30 November 2011

To Continue or Renew--Or Leave?

The Classical Transgender Narrative (Is that pretentious, or what?) says, among other things, that a transsexual is supposed to, not only forget his or her past, but to create, in essence, a fiction about him or her self.  You are supposed to move away from the gender in which you had been living, and all of its trappings and everything you associated with your life in it, and become something new.

The whole idea seems pretty creepy to me, especially now. I mean, why would someone want to induce amnesia in him or her self.  Ever since I undertook it, the journey from the gender that was imposed on me  to the one I truly am has seemed to be, or at least should be, one toward greater balance rather than the creation of a new imbalance. 

While I am not looking to deny the fact that I lived as male for more than four decades, and did many things that are completely congruent with life as a male,  I am moving away from many aspects of that life.  I have come to realize this because of two people who have seen this blog, and other places online where I'm present, and have contacted me.  Both say they want to be in touch.  One was a classmate (more or less) at Rutgers; the other is a woman with whom I had a relationship.

While there is much about both of those times in my life that I'd just as soon forget--and, in fact, have forgotten--I realize now that those two people are not necessarily embodiments of what I'd like to forget (or, for that matter, remember) about those times.  The classmate was, in fact, a good friend to me at that time in my life.  Perhaps she could be one again.  As for the former paramour, I have no desire to have the kind of relationship we once had.  So, I am asking myself what, if anything, I want to renew, or can be renewed, about our relationship--or whether it's possible to build some sort of new relationship.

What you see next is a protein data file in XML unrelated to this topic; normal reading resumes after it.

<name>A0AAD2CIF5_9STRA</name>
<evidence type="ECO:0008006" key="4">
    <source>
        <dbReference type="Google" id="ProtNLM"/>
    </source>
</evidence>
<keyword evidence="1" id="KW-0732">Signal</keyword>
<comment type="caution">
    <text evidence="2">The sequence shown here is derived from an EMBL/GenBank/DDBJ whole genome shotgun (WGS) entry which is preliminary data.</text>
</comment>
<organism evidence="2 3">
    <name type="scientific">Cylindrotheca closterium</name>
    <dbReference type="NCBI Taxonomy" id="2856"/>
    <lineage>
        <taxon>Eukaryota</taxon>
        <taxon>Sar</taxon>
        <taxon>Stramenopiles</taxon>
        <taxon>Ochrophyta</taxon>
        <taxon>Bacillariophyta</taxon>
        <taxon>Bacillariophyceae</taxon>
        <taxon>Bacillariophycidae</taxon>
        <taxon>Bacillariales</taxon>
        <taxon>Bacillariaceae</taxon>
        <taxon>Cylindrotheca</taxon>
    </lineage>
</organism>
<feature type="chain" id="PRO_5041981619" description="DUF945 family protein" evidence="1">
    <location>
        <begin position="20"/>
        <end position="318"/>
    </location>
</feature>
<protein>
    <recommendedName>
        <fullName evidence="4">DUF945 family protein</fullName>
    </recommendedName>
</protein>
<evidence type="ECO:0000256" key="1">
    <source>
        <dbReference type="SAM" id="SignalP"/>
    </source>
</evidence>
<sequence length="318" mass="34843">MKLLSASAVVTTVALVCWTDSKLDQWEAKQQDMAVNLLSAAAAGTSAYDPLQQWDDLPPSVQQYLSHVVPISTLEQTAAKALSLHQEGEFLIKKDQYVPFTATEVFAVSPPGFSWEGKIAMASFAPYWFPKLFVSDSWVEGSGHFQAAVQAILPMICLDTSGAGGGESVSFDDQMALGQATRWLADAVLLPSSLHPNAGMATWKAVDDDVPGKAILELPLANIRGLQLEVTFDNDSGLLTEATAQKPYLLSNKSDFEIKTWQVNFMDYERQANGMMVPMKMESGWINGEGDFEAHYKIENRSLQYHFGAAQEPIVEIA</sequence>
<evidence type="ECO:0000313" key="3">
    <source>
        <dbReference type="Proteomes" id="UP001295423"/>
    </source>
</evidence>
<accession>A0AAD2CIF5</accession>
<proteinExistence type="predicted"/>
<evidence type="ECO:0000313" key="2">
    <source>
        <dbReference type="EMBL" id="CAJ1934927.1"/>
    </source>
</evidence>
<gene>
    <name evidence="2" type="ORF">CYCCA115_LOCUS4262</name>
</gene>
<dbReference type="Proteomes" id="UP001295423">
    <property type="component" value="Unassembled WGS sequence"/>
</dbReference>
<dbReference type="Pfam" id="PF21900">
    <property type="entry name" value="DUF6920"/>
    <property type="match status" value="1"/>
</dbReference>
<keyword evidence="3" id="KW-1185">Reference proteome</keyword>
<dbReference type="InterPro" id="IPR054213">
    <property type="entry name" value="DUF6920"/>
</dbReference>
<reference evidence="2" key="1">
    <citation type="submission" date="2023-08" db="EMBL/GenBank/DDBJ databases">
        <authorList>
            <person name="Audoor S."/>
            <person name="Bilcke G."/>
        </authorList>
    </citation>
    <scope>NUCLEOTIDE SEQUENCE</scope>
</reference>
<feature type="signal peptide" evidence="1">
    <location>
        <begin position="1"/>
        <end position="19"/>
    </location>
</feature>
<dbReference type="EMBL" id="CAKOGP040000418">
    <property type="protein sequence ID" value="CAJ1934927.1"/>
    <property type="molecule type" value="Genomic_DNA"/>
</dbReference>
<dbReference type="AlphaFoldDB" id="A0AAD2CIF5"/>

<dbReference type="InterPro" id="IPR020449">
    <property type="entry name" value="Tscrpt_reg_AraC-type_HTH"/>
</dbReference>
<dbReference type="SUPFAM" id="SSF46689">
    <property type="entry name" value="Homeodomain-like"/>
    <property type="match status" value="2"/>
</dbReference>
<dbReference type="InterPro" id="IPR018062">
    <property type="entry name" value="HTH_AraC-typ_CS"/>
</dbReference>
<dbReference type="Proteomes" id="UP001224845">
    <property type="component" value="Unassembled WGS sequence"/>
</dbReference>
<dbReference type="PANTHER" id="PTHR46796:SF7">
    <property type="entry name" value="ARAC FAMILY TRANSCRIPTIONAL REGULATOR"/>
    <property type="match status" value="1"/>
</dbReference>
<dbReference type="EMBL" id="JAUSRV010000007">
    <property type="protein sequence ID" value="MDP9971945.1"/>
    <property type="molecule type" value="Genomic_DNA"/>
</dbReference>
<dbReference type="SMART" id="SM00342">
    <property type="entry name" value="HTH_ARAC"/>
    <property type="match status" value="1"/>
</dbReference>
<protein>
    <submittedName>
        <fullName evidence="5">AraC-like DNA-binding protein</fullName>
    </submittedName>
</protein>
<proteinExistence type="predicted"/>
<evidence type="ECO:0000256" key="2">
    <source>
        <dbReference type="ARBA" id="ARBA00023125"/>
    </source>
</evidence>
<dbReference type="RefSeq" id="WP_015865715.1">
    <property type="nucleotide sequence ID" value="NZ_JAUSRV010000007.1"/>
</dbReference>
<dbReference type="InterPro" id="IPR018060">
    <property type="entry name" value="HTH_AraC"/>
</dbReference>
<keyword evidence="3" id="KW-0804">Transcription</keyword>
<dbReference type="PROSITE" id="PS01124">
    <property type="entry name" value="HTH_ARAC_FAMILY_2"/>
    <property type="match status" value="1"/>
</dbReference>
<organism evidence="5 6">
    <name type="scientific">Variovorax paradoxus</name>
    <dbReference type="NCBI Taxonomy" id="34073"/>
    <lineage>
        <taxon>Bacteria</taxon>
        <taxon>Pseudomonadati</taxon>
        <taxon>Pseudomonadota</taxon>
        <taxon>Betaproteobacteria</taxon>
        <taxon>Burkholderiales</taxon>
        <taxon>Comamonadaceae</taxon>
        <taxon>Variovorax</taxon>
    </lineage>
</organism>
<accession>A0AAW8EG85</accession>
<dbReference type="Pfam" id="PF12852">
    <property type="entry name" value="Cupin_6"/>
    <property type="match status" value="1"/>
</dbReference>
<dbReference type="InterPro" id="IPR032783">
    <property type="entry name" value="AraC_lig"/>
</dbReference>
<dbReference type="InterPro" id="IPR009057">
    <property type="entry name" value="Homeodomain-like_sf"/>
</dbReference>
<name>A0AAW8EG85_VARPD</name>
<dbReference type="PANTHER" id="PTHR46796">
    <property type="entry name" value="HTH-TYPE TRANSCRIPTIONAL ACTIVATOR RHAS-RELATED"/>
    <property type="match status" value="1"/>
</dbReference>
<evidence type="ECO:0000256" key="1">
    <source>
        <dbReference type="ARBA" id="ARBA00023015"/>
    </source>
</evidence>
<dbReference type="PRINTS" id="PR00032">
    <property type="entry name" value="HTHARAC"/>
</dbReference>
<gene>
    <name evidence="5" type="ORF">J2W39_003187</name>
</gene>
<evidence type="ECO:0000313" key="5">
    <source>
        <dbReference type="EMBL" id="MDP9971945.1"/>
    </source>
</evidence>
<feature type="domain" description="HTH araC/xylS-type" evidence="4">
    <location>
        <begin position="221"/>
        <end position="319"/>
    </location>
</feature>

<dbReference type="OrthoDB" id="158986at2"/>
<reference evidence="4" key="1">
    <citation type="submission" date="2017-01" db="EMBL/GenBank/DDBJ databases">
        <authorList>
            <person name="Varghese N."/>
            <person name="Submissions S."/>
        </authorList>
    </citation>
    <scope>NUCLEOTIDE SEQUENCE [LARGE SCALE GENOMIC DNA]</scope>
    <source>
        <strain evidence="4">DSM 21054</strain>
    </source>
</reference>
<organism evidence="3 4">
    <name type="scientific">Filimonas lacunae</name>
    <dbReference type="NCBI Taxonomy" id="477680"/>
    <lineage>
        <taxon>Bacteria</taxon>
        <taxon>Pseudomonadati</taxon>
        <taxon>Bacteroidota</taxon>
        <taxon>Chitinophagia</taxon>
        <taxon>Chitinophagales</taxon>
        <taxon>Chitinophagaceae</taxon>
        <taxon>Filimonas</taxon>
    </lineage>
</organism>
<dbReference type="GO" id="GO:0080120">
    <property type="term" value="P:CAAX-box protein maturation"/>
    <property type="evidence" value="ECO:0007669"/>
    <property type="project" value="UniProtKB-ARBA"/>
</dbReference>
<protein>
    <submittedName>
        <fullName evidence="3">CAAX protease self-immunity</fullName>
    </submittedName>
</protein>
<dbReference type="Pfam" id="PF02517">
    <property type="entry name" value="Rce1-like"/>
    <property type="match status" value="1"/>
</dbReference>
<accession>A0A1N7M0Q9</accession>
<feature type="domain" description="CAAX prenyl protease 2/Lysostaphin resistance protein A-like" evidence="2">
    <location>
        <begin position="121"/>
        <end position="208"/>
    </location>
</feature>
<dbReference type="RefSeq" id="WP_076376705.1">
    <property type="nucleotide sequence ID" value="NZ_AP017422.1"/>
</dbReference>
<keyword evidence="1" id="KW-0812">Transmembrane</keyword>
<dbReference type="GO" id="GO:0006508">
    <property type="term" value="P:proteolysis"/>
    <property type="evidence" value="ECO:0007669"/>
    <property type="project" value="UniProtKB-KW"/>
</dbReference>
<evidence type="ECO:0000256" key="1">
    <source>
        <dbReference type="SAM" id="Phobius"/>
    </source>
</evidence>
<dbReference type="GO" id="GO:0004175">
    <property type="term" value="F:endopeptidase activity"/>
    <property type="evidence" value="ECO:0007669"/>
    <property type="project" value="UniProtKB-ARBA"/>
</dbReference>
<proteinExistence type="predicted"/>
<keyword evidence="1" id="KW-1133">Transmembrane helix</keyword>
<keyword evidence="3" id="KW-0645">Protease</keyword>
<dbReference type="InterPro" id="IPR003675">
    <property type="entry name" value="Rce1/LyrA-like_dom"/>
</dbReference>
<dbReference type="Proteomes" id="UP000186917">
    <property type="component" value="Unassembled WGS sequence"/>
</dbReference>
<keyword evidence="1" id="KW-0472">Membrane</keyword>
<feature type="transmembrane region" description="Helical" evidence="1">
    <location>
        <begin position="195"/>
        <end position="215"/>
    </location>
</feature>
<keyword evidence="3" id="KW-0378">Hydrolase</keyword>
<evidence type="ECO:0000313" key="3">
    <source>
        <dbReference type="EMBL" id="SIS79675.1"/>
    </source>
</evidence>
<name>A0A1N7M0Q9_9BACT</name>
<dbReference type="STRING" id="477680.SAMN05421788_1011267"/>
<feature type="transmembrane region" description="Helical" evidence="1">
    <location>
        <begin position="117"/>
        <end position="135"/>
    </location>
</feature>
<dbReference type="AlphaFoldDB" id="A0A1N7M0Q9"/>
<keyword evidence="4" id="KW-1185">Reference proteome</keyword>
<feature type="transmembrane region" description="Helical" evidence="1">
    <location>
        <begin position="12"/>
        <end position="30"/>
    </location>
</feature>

And somehow I suspect that my old classmate doesn't have the sort of lurid curiosity others from my past have shown when they found out about my transition.  

27 November 2011

Another Voyage of Discovery

I realize now that I've been cycling for so many years because it's always been a window of sorts.  Sometimes I see interesting things across my handlebars; other times, I have interesting experiences when I get to wherever my bike--on today's ride, Arielle--takes me.

Sometimes I think she has an even better eye than mine for form. It seems that rides with her lead me to pictures like this:

I don't feel that I've "captured" the bird or the fisherman as much as Arielle brought me to them.  Even when I take a ride to some place I've been many times before (in this case, the Canarsie Pier), a scene like this is a discovery. That makes the ride an exploration.  Now you know why I keep on cycling.

26 November 2011

I Never Tried To Become A "Cougar". Honest!

Even though I've been on both sides, if you will, I don't think I'll ever understand sexual attraction.  And, after an experience I had tonight, I'm not sure that I want to.

No, I didn't get date-raped, or raped in any other way.  Fucked, maybe.  Well, I didn't have sex; then again, I wasn't looking for it.  But I  feel that, in some way, I was ambushed by someone's sexual desire or curiosity.

I'd just gotten back from taking a bike ride after the class I taught.  I hadn't showered or changed, so I was kind of sweaty and grimy. (It was unusually warm for this time of year.)  Also, as you can see in the photos I've posted, I'm not a particularly attractive woman and I don't look particularly young for my age.

But I was feeling really good after the ride:  The day was perfect for it, at least by my standards, and I felt even more energized near the end of it than I did when I started.  Maybe that had something to do with the experience I had tonight:  When I stopped during my ride, men were coming up to me to ask for the time of day or to compliment me on my bike.  The latter is plausible, as it is a really nice bike; still, I have to wonder whether all of those men knew enough about bikes or cycling to know how good a bike it is.  And the others came to me because they wanted to know the time of day like all of those fathers who disappeared were "just going out for a pack of cigarettes."